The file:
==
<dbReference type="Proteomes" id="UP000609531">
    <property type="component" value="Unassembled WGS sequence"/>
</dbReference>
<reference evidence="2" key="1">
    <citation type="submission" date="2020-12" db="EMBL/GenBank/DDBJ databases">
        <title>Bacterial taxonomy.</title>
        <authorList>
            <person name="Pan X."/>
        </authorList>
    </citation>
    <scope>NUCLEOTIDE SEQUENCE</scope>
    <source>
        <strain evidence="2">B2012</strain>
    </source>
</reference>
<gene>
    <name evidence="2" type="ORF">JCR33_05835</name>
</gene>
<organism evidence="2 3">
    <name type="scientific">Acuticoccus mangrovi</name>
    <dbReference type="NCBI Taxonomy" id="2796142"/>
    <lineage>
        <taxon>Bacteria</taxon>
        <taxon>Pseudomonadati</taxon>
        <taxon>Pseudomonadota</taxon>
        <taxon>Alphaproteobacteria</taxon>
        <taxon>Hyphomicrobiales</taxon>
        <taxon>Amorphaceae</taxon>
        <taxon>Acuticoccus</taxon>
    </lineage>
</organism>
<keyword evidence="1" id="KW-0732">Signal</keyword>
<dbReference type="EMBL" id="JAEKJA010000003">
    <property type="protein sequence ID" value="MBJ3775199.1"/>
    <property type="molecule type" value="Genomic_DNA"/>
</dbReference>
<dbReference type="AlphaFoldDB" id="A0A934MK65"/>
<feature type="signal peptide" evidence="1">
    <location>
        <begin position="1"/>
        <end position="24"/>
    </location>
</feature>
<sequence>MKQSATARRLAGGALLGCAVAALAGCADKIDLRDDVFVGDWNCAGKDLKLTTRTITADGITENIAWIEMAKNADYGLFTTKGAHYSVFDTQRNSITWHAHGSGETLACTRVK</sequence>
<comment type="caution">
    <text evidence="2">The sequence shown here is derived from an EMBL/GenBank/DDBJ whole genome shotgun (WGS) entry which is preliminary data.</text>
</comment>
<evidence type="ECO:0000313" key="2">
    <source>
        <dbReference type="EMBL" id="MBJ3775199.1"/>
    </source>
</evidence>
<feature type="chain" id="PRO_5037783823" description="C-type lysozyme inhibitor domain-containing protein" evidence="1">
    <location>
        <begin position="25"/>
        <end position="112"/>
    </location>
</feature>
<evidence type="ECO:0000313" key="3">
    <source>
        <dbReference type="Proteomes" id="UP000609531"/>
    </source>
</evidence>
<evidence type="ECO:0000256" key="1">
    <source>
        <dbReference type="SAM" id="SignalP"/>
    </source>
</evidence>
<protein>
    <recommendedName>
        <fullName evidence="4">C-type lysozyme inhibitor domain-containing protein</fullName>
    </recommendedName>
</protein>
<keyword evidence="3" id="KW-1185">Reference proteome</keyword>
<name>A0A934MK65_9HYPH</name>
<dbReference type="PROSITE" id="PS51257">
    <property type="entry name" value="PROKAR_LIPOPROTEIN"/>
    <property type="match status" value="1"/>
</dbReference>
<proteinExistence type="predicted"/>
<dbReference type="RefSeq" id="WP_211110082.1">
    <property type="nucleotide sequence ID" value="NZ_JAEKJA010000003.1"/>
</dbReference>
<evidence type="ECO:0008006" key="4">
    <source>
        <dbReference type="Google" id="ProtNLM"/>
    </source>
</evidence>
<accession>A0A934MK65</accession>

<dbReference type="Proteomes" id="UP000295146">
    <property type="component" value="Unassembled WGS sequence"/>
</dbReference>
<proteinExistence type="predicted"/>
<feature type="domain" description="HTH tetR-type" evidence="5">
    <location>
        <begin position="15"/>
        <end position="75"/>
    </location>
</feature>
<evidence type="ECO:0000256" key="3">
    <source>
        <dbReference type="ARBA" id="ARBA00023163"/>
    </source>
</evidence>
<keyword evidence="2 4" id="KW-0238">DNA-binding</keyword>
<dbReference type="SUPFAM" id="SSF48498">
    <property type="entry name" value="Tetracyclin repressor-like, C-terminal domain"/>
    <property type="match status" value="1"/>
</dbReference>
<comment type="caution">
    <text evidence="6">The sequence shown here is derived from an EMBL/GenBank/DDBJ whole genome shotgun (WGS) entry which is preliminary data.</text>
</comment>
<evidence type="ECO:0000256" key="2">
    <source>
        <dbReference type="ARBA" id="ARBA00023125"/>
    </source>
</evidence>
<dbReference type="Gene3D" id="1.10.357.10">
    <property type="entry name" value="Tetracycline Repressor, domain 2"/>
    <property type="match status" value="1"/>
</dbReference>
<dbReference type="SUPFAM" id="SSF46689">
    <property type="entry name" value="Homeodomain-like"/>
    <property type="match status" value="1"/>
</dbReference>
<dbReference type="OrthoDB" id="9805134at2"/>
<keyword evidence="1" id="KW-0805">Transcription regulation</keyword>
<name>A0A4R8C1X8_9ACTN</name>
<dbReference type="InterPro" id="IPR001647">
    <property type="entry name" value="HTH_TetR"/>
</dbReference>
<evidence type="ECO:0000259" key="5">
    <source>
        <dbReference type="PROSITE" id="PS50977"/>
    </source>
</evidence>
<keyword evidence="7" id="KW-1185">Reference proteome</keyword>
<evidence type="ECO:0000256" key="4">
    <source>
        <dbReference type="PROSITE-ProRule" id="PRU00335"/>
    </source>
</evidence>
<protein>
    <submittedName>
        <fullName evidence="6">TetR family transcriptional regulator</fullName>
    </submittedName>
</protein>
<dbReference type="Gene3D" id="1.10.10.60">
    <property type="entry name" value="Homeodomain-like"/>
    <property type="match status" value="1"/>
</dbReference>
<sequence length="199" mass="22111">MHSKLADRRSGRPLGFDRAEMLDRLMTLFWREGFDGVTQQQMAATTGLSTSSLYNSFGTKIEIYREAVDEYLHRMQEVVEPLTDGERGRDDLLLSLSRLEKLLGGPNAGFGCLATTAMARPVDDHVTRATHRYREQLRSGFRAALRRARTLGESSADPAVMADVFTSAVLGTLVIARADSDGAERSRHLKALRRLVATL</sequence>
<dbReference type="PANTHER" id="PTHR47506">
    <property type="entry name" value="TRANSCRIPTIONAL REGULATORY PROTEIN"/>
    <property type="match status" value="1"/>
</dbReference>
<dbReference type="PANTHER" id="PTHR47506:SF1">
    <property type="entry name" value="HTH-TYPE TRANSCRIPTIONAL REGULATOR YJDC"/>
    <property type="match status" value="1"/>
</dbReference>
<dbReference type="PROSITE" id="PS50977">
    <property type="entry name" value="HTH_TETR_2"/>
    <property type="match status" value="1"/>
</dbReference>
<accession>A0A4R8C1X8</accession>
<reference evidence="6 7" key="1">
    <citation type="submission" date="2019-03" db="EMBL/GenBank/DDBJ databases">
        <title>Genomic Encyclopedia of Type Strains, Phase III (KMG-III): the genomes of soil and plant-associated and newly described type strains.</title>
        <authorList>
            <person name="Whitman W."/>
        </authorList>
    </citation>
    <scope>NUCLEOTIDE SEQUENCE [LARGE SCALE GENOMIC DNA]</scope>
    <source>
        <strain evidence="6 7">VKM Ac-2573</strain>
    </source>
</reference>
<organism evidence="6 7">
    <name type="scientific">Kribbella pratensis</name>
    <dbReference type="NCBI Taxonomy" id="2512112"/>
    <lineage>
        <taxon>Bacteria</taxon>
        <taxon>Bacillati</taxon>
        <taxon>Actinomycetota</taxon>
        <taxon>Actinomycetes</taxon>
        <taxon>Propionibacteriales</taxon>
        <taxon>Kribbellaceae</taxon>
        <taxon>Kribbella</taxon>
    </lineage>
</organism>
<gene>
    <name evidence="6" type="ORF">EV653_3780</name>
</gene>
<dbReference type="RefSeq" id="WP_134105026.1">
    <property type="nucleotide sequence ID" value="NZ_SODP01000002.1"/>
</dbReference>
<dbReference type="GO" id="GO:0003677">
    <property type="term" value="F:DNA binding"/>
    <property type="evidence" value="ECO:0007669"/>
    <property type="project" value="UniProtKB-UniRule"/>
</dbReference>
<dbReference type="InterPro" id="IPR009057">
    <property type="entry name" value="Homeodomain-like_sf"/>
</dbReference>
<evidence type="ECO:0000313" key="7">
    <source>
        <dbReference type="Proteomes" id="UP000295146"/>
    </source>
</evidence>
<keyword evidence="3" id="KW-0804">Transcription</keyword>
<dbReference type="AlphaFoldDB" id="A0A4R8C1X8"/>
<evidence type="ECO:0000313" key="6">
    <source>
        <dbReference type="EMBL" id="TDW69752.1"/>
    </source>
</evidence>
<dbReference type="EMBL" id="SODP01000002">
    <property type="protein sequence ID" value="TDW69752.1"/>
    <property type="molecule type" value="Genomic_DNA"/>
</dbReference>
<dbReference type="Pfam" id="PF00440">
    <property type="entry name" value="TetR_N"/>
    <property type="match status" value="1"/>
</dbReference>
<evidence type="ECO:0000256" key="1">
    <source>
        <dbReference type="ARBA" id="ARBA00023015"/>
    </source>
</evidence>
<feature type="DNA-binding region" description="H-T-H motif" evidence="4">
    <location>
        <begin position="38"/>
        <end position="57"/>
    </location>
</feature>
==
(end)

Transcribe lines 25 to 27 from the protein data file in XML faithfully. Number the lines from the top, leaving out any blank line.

        <taxon>Pseudomonadota</taxon>
        <taxon>Alphaproteobacteria</taxon>
        <taxon>Hyphomicrobiales</taxon>